Setting money or work goals is the easy part. Keeping up your momentum so they stick for the long term? That's where the battle begins.
Maybe you create a plan of action so sweeping that it overwhelms you. Or you get sidetracked and bogged down by the daily grind. Perhaps you know you want to change but aren't sure what the first step should be, so you end up spinning your wheels. However you get there, when you sense that you're stuck, it's discouraging.
So how can you get unstuck and move forward? According to Jodi Womack, CEO of the Get Momentum Leadership Academy and author of "Get Momentum: How to Start When You’re Stuck," here's how to bust out and reach your goals.
How do you know when you’re stuck?
If things aren’t moving forward in your life, and you feel isolated, frustrated, as well as physically, mentally and spiritually exhausted, chances are you’re stuck. But if you can't feel it, listen to yourself. If you often repeat phrases like, “I don’t know what to do next … I tried that once and it didn’t work for me … I’m confused … I’m overwhelmed ... I don’t know where to start,” then you're in a rut.
Many people feel stalled at work. Why does this happen?
If you're not feeling momentum at work, everything feels stagnant. [The reason this happens is] the same as in any other area of life: You don’t create clear goals as to what you want to get out of your job and where you hope it will take you. Or you do have goals, but you don’t monitor them closely, and before you know it, you veer off track.
We suggest our clients take a strategic approach to goal setting — specifically, to let themselves dream and build a vision of how they'd love things to be. Then, constantly scan the landscape of opportunity and look for new chances to move toward their goals.
What's the most effective way to kick-start momentum?
Establish firm, clear goals and then set up milestones — intermediate mini-goals that make it easier to achieve the [larger goals]. We suggest something called the 30/30 Rule, whereby you devote 30 minutes a day to focusing on something that is 30 days away or more. For example, you spend a little time each day keeping track of a big work project coming down the road in a month rather than avoiding it and letting it sneak up on you.
Also, the 30/30 Rule can help you with larger career questions like, “Do I want to be in the same job a year from now or do I want to start doing everything I can to get that promotion?” If so, you would take that one-year goal and break it into 12 monthly goals. When it's time to check your progress on the next monthly goal, see if you can schedule two to four of those 30/30 Rule blocks each month to work on that.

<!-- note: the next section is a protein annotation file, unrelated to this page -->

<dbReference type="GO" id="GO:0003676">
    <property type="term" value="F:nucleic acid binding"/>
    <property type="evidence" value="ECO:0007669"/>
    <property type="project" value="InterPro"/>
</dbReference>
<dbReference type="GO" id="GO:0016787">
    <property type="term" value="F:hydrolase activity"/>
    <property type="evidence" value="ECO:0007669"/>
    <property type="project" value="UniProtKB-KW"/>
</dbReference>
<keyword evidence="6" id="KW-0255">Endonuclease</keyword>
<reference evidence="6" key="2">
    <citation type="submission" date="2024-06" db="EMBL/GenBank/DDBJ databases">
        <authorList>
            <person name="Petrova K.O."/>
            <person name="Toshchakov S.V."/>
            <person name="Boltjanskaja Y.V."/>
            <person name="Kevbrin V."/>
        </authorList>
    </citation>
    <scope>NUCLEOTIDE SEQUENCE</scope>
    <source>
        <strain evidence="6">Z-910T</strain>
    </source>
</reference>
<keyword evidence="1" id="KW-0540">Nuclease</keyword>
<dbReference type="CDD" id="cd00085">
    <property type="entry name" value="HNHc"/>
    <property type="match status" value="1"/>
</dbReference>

When it comes to finances, especially paying off debt, people seem to get very stuck. Why?
With money, it all boils down to having an exact sense of what’s coming in and what’s going out. Too often, people get stuck because they don’t have a basic understanding of this equation. If that’s your situation, sit down and do the math. Ask hard questions like, “What one change can I make to keep me moving forward?” Or, “Where can I cut back?” Or, “Where do I have the opportunity to create income?”
In the book you place a strong emphasis on relying on a mentor. What makes a good mentor?
Jason and I have two different approaches to mentors. For me, a mentor is someone who cares about me deeply, a person who cares about my goals but also cares about me. For Jason, he views anyone he has learned from as a mentor. That includes authors he's never met but whose books he’s read or an expert who has given a Ted Talk he watched online.
Find someone who's willing to help you achieve a vision that's a little bigger and a little more outrageous than your current self.
Is there a right time to try to escape a rut?
Some people prefer starting on a set date, like New Year’s Day. If that works for you, by all means, do it. But I’m a bit of a rebel in this area because I feel it sets you up for failure: You vow to get in shape only to hit the gym for three weeks in January with the rest of the crowd and quit.
Instead, I strongly believe that the absolute best time to work on a goal is right now. Don’t wait! If you want to eat better or save more money or get your resume together, do it today. And if you find yourself making excuses, then dig deep and ask what’s the real reason you have such discomfort about starting now. That answer will help identify the problem and hopefully put you in a place of forward movement.
What if you get derailed and feel discouraged?
The fastest way we know to reboot is to ask yourself, "What do I want to be known for?" This will help you create your criteria for what you do and don't do [to get back on track].